Pete Waterman talks The Specials, Judas Priest, Pete Burns and Ed Sheeran ahead of Birmingham show
From working with Kylie, to knowing The Specials as kids, seeing Pete Burns’ struggles first hand and recording what he reckons would have been a number one hit with Judas Priest – Pete Waterman has certainly had a varied time in music.
The Coventry-born Walsall FC fan, radio DJ and former Pop Idol judge also has a long-running love for trains, having worked as a fireman at the Wolverhampton Stafford Road engine sheds in the early 60s.
Since then, Pete has built two train businesses from scratch and sits on the HS2 Growth Taskforce, after being invited on to the board by the government.
He will share his many life tales with audiences at Birmingham Town Hall on Wednesday.
Looking back, Pete says one of the most fun experiences in his music career was working with Black Country metal band Judas Priest.
He claims the song they created together was so good, it ‘could have easily been a number one record’ – and as such, the group’s management banned its release.
“Working with Judas Priest was absolutely fantastic. We did so good a job that the management wouldn’t even let anyone hear the tapes,” explains Pete.
“We made what could have easily been a number one record. But once you’ve reached number one, there’s nowhere else to go.
“It was one of my favourite records I’ve ever made.
“We had so much fun working together. It was my birthday at the time and we recorded it in Paris.
“They showed me things I had never experienced before. I had no idea what Cristal Champagne even was before I met them. They were just brilliant.
“Their worldly knowledge of entertainment was well beyond anything I’d ever experienced. We went to this top restaurant and they knew exactly what to order.”
Coventry ska icons The Specials have a special connection with Pete too, who says the band members would pay truant in his record store when they were young.
“I knew Neville way before the time of The Specials. Most of the lads used to play truant in my record shop in Coventry. They used to hide from the police in there,” laughs Pete.
“The band they first formed was called Automatica, which then became The Coventry Automatica.
“They were a hugely talented bunch.
“I took them to Madonna’s manager and he told me to stick to pop music.
“They made some truly great songs. Their material is a window in history – their songs are probably the best social commentary ever. They’re just brilliant.
“I wasn’t in the position at the time to stick with them. I had to say ‘I believe in this’ and walk away.
“I still see Neville. He’s still as cheeky as he ever was.
“We didn’t know what we were doing when we created that whole scene in Coventry.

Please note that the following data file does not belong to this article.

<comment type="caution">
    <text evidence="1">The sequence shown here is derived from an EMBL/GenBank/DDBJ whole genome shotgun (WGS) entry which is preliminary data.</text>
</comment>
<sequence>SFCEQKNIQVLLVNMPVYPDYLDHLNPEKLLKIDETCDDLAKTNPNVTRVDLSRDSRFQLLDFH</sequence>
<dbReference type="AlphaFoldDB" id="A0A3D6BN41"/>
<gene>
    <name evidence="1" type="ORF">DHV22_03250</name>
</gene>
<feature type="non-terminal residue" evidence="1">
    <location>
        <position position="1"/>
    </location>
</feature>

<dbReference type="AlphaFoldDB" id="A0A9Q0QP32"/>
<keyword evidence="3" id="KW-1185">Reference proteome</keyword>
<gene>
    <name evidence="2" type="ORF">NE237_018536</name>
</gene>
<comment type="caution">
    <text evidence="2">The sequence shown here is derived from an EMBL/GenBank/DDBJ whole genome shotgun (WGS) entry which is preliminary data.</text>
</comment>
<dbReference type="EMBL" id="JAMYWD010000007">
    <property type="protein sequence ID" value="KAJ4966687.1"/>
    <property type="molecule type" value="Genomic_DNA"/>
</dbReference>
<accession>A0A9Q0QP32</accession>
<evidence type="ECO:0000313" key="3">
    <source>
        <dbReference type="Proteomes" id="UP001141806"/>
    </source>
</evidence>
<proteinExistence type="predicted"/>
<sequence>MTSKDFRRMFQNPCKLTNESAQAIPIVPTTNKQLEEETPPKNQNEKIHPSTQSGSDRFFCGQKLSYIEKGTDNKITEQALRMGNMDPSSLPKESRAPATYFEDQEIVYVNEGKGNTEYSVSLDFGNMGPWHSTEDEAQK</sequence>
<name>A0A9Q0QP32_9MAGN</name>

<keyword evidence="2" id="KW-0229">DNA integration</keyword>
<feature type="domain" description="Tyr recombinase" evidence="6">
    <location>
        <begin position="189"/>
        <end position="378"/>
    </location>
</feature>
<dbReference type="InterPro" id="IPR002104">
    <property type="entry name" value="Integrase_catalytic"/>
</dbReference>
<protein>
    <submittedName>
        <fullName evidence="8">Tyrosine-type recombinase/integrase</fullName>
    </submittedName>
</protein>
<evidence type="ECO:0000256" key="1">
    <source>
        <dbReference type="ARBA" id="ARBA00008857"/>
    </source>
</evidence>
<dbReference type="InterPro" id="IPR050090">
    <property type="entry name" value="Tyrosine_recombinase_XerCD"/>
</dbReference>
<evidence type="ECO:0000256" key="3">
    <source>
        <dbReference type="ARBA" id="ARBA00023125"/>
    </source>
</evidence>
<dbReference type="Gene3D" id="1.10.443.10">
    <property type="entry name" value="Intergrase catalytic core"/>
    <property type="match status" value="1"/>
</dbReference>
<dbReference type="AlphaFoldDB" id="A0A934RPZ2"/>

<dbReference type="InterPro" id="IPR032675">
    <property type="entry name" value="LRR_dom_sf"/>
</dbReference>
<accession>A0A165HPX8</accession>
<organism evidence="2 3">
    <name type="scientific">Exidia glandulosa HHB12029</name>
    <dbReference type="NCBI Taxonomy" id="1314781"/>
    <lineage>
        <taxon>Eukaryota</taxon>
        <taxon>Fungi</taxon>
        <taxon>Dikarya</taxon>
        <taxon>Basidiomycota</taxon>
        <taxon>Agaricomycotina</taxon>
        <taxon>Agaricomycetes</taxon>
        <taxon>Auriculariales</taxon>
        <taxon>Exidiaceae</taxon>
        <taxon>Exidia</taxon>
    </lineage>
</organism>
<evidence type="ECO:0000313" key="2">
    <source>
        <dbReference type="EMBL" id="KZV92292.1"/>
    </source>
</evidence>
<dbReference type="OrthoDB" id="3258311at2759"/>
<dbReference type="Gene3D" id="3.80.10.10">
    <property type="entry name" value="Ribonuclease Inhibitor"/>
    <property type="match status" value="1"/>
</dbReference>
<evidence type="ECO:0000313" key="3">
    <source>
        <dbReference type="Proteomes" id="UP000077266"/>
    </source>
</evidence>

“I didn’t even realise there was a race thing. To me there just wasn’t. I didn’t see them as any different to anyone else. They were just kids.
“Why wouldn’t we play reggae? I thought calypso was the best thing I’d ever heard.”
After working with pop act Dead Or Alive while with songwriting and production trio Stock Aitken Waterman, Pete also maintained contact with the late Pete Burns, who died in October 2016.
He describes Pete Burns as ‘a very complicated human being’ who ‘was never going to live to an old age’.
“I used to see him regularly,” says the 71-year-old music mogul.
“Pete was Pete. He was just a very complicated human being.
“He had more talent than he knew what to do with and it troubled him, no question.
“Did I ever think Pete would make it to my funeral? No. But he lived his life to the maximum. He lived it to 100 per cent.
“In all the years I knew him, he was never happy with his body.
“Have I ever been happy with my body? No, but I would never undergo surgery for it. He always thought that was funny.
“But that was Pete. He wanted to be somebody else regularly.”
Moving forward into 2018, Pete Waterman now runs a weekly radio show on BBC WM, which the star says he lives for.
“It’s nice I’m still friends with Kylie and go to Rick’s birthday parties,” says Pete.
“But the radio work is exciting – not the same, but great.
“I live for music and the great thing is, the people talk my language.
“When I go home after being at Severn Valley my daughters say I sound like a Brummie again.
“I lived for so long in London that I’ve lost it, but I when I come back I soon regain my accent.
“The kids just didn’t get that. Bostin’ – they don’t get it. They don’t understand why I want faggots and peas. They went to private schools, so they’re like ‘what is that about?’”
When asked about current stars in the music industry, Pete says there are certain singles he likes, by acts including Rita Ora, Portugal, The Man and Jessie Ware, and artists such as Pink are high in his estimations – though he doesn’t feel the same way about Ed Sheeran.
“Ed Sheeran. . . He’s just too formulaic for me. You can hear everyone else’s records in his music. That’s not to say he’s not talented. But for me personally, I just don’t get it,” explains Pete.
“My daughter thinks I’m nuts. She’s raved about him since day one. And Elton John has better ears than most and he signed him.
“But that’s what’s great about music, you can’t like everything. It’s all down to personal taste.
“My view is slightly different to everyone else’s in that if people are buying it, it can’t be rubbish.
“A lot of people hated what I did – and that’s their choice. They may have thought I was overrated; that’s their opinion. Everybody has the right to their own opinion. If you don’t like it, don’t buy it.”